Planned Impact

The proposed research will enhance our understanding of both the theoretical and neural mechanisms of selective attention in animals. Who will benefit from this research? An increased understanding of the neural mechanisms of selective attention will be of value for the development of new drugs to combat such disorders as Alzheimer's disease, the cognitive deficits of ageing, and schizophrenia. Each of these disorders is characterised, in part, by an inability to focus attention on relevant information, and an inability to ignore irrelevant information. As we develop a fuller understanding of the neural mechanisms of selective attention, it will then be possible to develop new drug-based treatments for overcoming these deficits. The development of drugs that treat deficits of attention should enable patients to follow instructions, complete complex tasks involving sequences of behaviour, and acquire relevant rather than irrelevant information through learning. In short, such treatments will enhance the quality of life of the patients, and very likely help them to live more independent lives. An increased understanding of the theoretical mechanisms of selective attention in animals will be of value by allowing us to develop a more complete understanding of animal cognition and animal intelligence. One benefit of a growth of knowledge in this area is that it will point to ways for improving the welfare of animals kept in captivity. In order to provide the best possible environment in which to house animals it is not only important to be aware of their biological and social needs, but also of their cognitive capacities. A full appreciation of these capacities will permit the design of environments which an animal can most comfortably adapt to through the various mechanisms of learning it has at its disposal. The general public will also benefit from the proposed research. There is a widespread interest in cognitive disorders on the one hand, and animal intelligence on the other. By presenting our work within these general contexts it will be possible for a general audience to appreciate its significance, and to gain a fuller understanding of the origins of cognitive disorders and the nature of animal intelligence. How will the users be engaged? John Pearce has extensive experience of communicating with the general public through television (BBC2 series Animal Minds), radio, and the local and national press. He is also regularly asked to address a general audience. Mark Good has forged links with a number of pharmaceutical companies. Both investigators will build on this experience in order to disseminate their findings to the widest possible audience, and to exploit fully the therapeutic implications of their research.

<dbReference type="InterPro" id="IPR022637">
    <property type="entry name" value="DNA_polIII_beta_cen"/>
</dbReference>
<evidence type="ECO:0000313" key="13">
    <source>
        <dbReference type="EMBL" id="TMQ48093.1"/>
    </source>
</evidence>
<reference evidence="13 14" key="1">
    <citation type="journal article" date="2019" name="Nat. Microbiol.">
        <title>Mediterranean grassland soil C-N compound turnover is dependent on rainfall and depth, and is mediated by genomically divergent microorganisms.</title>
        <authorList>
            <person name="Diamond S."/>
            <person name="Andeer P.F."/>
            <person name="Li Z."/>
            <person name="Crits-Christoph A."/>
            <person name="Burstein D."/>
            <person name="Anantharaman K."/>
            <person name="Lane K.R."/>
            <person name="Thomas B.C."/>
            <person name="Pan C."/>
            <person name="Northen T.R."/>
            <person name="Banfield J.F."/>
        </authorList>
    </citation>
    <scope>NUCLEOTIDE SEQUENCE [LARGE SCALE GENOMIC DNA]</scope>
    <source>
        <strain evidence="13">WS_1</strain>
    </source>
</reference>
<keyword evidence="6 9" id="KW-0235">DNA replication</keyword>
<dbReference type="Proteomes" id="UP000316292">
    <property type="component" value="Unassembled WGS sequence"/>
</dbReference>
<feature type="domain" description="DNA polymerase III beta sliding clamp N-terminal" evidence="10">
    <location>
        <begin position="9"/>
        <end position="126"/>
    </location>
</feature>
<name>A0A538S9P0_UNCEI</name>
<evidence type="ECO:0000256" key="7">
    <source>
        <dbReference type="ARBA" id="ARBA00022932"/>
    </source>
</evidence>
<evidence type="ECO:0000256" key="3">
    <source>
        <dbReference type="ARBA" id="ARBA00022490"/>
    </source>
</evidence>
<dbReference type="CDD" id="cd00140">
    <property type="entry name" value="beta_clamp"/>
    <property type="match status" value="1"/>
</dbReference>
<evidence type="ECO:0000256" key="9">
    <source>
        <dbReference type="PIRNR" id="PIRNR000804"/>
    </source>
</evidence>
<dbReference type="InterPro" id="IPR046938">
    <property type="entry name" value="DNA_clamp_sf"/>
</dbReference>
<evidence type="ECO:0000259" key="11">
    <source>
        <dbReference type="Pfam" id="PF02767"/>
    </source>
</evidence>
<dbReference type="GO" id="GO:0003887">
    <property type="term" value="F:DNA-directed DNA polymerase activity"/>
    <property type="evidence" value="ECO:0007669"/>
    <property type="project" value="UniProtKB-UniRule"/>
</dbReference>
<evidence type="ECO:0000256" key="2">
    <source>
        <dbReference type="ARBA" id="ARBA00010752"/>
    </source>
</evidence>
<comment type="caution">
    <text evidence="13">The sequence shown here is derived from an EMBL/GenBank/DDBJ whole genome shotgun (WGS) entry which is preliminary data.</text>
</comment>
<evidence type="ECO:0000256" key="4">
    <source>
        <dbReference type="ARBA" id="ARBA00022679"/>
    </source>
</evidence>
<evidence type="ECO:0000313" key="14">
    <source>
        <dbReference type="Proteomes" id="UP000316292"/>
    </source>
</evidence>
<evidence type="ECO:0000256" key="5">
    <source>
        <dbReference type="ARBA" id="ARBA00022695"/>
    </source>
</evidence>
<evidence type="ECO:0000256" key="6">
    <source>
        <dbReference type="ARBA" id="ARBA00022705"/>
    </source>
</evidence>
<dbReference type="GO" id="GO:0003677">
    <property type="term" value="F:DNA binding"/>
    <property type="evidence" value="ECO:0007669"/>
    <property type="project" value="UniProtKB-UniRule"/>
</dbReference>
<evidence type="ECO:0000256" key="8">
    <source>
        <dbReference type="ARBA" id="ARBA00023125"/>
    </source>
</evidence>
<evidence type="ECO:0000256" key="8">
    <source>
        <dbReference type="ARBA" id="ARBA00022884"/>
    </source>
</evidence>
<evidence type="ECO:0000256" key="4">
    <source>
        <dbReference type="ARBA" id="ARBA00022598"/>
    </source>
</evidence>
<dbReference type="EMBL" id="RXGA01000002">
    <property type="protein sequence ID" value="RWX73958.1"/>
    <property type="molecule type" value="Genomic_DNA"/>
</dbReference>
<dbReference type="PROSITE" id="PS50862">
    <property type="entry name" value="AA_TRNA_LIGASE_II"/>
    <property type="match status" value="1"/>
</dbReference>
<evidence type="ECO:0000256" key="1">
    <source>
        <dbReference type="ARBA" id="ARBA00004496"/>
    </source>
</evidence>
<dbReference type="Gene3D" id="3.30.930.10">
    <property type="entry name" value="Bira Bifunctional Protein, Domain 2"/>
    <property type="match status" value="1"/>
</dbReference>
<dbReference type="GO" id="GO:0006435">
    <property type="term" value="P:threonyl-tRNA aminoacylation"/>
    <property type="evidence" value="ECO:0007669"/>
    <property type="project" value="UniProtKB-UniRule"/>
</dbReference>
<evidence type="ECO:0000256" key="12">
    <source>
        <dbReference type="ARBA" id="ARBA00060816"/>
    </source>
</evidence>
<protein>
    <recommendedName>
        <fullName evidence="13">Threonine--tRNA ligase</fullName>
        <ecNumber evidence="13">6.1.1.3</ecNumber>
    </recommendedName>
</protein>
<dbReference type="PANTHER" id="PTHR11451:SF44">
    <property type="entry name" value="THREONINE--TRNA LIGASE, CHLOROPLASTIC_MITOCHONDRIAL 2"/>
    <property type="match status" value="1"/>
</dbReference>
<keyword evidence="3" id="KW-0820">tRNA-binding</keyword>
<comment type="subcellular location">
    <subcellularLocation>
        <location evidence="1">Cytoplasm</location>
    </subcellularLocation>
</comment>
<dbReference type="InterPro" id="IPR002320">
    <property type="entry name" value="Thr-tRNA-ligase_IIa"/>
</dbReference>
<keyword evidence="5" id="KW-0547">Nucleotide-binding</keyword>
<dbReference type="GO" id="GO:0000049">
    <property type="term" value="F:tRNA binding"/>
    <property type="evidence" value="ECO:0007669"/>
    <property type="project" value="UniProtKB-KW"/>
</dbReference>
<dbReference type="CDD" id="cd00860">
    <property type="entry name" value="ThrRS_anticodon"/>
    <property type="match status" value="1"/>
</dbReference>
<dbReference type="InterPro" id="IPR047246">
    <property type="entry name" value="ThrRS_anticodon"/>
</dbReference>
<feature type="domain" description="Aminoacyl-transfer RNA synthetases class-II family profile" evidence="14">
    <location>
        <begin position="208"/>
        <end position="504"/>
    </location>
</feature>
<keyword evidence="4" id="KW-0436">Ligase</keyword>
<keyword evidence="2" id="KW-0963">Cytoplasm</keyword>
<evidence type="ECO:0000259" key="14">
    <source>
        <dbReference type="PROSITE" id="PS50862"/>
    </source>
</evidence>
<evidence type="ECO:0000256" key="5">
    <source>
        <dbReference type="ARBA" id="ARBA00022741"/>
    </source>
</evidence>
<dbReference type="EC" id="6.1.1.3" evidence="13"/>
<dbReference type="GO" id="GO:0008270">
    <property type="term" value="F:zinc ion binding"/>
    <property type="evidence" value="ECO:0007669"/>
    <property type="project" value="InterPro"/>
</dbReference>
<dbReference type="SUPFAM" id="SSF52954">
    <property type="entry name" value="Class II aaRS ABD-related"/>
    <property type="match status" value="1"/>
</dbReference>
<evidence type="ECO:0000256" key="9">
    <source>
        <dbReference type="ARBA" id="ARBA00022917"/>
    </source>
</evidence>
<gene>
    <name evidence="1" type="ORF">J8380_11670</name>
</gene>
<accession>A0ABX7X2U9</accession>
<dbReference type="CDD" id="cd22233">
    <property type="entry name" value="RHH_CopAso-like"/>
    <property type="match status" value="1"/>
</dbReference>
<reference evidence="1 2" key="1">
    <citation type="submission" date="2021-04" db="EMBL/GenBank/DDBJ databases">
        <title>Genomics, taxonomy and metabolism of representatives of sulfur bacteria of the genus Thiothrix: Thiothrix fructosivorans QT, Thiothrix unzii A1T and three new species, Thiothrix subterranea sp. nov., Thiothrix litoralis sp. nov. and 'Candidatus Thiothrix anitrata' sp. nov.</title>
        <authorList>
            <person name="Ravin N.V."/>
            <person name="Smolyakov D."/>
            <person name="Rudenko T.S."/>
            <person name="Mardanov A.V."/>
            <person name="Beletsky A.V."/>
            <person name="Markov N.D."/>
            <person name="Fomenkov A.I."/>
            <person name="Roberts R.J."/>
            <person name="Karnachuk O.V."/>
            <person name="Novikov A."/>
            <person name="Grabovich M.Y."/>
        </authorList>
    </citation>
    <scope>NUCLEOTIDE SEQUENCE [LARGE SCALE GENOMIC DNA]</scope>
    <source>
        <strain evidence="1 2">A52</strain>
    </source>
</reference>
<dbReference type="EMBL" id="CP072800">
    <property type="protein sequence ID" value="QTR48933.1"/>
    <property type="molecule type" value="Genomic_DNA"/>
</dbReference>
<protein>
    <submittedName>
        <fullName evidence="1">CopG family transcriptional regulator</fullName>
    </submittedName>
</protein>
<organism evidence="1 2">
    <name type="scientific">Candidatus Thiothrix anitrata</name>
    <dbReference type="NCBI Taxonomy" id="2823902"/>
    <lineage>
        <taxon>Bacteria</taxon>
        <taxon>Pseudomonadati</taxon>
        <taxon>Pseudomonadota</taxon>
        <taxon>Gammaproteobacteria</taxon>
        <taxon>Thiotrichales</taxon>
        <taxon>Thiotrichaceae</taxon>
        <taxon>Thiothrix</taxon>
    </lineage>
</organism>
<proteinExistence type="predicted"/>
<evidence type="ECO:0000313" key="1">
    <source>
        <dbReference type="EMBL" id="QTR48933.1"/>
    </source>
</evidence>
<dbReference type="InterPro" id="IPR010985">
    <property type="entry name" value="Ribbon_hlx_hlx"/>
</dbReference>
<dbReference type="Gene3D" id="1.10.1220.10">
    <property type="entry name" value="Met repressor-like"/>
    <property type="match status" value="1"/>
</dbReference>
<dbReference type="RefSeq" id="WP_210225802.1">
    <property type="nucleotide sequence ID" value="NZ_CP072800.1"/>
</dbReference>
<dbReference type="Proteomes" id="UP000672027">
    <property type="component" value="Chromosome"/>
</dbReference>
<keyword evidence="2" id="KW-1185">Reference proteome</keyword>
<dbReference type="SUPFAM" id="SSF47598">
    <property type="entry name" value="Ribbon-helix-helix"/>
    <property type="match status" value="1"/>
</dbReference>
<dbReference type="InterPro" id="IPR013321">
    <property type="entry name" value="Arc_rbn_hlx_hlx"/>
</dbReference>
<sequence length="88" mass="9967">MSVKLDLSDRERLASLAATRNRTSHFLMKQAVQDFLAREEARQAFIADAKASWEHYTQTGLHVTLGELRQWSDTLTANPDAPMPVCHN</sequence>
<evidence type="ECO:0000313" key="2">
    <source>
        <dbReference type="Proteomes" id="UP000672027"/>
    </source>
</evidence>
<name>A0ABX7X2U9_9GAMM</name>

Publications


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Cuell SF (2012) Changes in attention to relevant and irrelevant stimuli during spatial learning. in Journal of experimental psychology. Animal behavior processes



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George DN (2012) A configural theory of attention and associative learning. in Learning & behavior

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Gilroy KE (2014) The role of local, distal, and global information in latent spatial learning. in Journal of experimental psychology. Animal learning and cognition

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Horne MR (2012) Latent spatial learning in an environment with a distinctive shape. in Journal of experimental psychology. Animal behavior processes

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Horne MR (2013) The influence of excitatory and inhibitory landmarks on choice in environments with a distinctive shape. in Journal of experimental psychology. Animal behavior processes


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Kosaki Y (2013) Asymmetry in the discrimination of length during spatial learning. in Journal of experimental psychology. Animal behavior processes

 
Description The experiments used a new technique for investigating how animals distribute their attention during learning. We established they will attend to cues that signal important outcomes, and to cues that signal the absence of those outcomes. An offshoot of this research was the discovery of a set of findings that pose a serious challenge to a group of theories that state the learning is driven by error correction based on the collective predictive significance of all the cues present on a trial.
Exploitation Route To refine our understanding of the interaction between attention and learning.
Sectors Healthcare